Generally automation is defined as the use of equipment and machinery to help make production easier and more efficient. Textile manufacturing is machinery based. Different types of instruments and machines are used in production and testing in textile industry. Automation has brought revolutionary changed in textile production. The biggest benefit of automation is that it saves labor; however, it is also used to save energy and materials and to improve quality, accuracy and precision. In this article I will discuss about application and implementation of automation in different branches of weaving industry.
Automation in Weaving Industry:
Weaving is the most widely used method of fabric production for the decoration, clothing and home furnishing textile sectors. However, technical textiles, including wire cloth, are also produced on modern weaving machines. Weaving technology has seen advancements, automatic shuttle looms and automatic shuttle-less looms (e.g., Methods of holding the yarn such as rapier and the gripper) with advantages of higher productivity, to water jet and air jet looms that use water or pressurized air to transport the yarn with multiple color weft insertion.
Weaving and knitting machine builders have been leading the way in utilizing computer technology in textile manufacturing for many years with their use of CAD, bi-directional communication and artificial intelligence. A CAD system can be used to develop the fabric to be produced and the design can then be transmitted over the network to the production machines to produce the desired fabric. Now, the design instructions can even be sent by modem from one country to a weaving machine located anywhere else in the world.
Sizing machine control systems provide a tool for management to insure that all warps are sized identically under standard operating conditions. These monitoring and control capabilities can be included in a computer network of a weaving mill. For years knitting machine manufacturers have been making excellent use of electronics to provide machines that are more automatic and versatile and many refinements of these advances have been made. These automatic machines are already ‘islands of automation’ that can be incorporated into a CIM network. Automated weaving plants are on the drawing boards. None is yet in operation but should be a reality within a few years.
The six production steps winding, warping, sizing, weaving inspection and packing include 16 points of automation. Of these, 12 deal with materials handling or transport. Only four applications deal with automating the machine operations themselves. This includes automated process control on the slasher and the weaving functions of (1) Automatic Pick Repair (2) Automated Warp breakage Locator and (3) Computerized Machine Control. Manual assistance is still required for beam replacement and repair of warp breaks.
Implementation of electronic control such as computer control in automatic looms has simplified operations as only the conditions such as yarn type and weave, width need to be input in order for the optimum operations to be performed.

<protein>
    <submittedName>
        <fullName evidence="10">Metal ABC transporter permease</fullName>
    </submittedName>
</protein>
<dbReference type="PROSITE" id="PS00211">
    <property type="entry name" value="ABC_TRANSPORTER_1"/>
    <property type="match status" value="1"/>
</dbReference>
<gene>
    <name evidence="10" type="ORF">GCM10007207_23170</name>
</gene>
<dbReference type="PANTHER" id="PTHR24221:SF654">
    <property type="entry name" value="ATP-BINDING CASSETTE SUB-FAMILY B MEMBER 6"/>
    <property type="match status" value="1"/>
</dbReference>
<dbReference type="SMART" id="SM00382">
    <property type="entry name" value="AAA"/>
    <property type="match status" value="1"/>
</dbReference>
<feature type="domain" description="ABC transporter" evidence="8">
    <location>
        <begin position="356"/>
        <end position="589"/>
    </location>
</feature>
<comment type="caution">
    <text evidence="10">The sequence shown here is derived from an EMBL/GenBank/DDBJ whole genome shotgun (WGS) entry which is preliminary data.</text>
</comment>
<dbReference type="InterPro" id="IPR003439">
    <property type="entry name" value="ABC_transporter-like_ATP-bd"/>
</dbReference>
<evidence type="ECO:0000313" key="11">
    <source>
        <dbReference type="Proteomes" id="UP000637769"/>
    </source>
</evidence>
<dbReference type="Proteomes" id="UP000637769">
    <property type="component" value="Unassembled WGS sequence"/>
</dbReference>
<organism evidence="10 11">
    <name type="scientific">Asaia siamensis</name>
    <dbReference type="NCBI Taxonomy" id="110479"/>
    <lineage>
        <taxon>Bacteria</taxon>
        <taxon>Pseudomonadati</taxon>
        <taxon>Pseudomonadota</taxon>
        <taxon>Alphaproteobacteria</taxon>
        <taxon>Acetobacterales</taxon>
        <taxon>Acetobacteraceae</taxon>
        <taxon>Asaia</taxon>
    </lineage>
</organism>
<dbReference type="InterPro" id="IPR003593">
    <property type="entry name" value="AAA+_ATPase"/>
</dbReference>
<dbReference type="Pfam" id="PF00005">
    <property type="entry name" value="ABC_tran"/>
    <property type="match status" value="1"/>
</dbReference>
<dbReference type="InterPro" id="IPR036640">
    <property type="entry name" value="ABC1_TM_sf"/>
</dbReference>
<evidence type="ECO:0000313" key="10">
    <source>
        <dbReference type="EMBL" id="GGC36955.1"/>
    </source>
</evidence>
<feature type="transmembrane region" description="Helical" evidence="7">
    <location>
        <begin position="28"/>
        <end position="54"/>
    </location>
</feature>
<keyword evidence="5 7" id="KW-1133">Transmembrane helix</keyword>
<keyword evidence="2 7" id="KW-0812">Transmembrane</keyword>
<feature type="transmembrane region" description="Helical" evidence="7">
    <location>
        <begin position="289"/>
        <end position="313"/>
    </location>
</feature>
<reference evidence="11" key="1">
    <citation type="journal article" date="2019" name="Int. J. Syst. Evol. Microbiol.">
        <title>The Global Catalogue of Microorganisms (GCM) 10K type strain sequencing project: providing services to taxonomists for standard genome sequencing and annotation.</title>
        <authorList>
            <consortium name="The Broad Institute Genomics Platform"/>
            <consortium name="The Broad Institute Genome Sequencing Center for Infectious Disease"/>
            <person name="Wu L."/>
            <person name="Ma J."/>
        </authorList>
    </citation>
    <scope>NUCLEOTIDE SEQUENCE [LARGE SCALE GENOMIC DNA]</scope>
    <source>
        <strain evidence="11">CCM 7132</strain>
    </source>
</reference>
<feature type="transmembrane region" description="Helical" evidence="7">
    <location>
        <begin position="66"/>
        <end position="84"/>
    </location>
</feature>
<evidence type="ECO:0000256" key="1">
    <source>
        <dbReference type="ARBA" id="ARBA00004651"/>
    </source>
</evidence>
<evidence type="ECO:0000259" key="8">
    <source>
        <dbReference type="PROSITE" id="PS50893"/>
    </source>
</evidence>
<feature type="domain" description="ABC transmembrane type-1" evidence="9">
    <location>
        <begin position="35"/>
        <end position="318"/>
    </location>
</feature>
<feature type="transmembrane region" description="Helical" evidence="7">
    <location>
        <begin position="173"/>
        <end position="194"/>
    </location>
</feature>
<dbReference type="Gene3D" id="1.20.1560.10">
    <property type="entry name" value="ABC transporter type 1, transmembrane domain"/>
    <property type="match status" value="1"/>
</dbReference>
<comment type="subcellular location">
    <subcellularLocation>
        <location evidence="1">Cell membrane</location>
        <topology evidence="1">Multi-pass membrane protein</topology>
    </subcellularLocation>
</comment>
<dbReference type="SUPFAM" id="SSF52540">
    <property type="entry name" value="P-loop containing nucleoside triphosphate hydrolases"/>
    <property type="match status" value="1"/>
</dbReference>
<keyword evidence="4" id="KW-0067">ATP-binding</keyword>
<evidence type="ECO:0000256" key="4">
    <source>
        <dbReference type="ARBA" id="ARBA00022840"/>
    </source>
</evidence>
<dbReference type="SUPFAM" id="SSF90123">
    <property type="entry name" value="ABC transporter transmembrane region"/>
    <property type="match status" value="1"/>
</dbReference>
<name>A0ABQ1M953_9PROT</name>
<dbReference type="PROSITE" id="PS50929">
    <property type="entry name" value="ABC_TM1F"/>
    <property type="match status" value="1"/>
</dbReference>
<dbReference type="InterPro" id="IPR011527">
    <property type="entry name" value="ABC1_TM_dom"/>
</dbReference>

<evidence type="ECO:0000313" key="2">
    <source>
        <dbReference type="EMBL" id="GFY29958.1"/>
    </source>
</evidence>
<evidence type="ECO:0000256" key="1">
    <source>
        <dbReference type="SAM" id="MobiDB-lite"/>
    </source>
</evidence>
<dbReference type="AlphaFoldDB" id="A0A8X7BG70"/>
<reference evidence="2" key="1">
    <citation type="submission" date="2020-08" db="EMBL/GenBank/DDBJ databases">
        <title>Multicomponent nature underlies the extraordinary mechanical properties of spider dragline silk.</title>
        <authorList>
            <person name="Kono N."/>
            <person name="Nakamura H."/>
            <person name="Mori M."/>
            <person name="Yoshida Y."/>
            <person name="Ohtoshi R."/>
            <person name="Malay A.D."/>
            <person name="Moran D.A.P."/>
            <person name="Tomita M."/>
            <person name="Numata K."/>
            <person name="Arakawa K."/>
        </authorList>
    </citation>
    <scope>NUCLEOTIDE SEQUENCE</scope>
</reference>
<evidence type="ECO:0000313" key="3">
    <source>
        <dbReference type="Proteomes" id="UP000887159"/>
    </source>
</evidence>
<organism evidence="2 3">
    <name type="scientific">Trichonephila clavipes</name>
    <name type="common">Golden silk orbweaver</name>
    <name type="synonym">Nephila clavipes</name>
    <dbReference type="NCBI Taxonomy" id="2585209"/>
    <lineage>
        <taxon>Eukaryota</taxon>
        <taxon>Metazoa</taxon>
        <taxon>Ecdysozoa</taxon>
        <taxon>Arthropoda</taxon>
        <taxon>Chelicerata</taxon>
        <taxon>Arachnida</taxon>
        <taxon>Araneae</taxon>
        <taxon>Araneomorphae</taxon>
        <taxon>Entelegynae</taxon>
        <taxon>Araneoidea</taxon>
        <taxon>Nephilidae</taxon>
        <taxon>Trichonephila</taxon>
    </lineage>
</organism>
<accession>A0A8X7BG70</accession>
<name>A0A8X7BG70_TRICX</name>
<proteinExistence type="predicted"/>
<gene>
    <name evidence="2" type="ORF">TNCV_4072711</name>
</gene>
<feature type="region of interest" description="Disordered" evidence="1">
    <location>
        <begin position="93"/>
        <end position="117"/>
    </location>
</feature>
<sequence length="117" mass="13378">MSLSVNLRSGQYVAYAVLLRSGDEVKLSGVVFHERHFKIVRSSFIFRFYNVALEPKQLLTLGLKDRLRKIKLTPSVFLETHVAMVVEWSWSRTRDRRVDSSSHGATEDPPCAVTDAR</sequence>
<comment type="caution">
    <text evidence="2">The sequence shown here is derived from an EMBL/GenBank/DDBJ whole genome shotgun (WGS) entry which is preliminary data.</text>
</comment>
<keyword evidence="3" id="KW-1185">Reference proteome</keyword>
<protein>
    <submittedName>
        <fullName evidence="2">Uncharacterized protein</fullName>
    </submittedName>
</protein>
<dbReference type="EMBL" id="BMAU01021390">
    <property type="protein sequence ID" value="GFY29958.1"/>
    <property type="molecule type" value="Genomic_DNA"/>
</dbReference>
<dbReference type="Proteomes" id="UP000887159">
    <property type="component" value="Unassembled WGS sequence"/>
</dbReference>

Why Automation is Important in the Weaving Industry?
The developing economies cannot do without automation, as the quality and quantity, both considerably improve with automated weaving. Global competition ensures that only the fittest survive. Today’s weaver needs to ensure that he/she is able to manufacture and supply the finest quality of fabric, at the lowest cost, in the shortest possible time-frame. Automation is the only option which will allow the weaver to attain this objective.
Automation in weaving industry ensures following principle benefits:
- Fewer work hours for the same production
- Safer working conditions
- Higher quality product
Though automation has lots of benefits but it has also some disadvantages. For automation need high investment. Besides automation reduce skill level of workers. Operating is difficult for developing countries like India, Pakistan and Bangladesh. Because labors are very unskilled.
Automation has resulted in control of machines electronically from user friendly interfaces, produce intricate jacquard fabrics at the speed of commodity fabrics, inspect fabrics on loom, use optical and laser detection of warp break, reduce downtime due to higher levels of automation and quick style and warp beam change. The machine speed up to 1000 rpm is possible, 5 to 10 times faster than 20. The global demand for apparel is increasing, so there is no other way to keep the wheel of our economy moving and to maintain the good position in the world market except the applications of automation in the weaving industry.
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- Automation in Weaving Machines: Process, Benefits and Requirements
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- Automation in Weaving Shed, Electronic Let-off, Take-up Mechanism and Stop Motion
- Automation in Warping and Sizing Process
- Automation in Yarn Winding Process
Founder & Editor of Textile Learner. He is a Textile Consultant, Blogger & Entrepreneur. He is working as a textile consultant in several local and international companies. He is also a contributor of Wikipedia.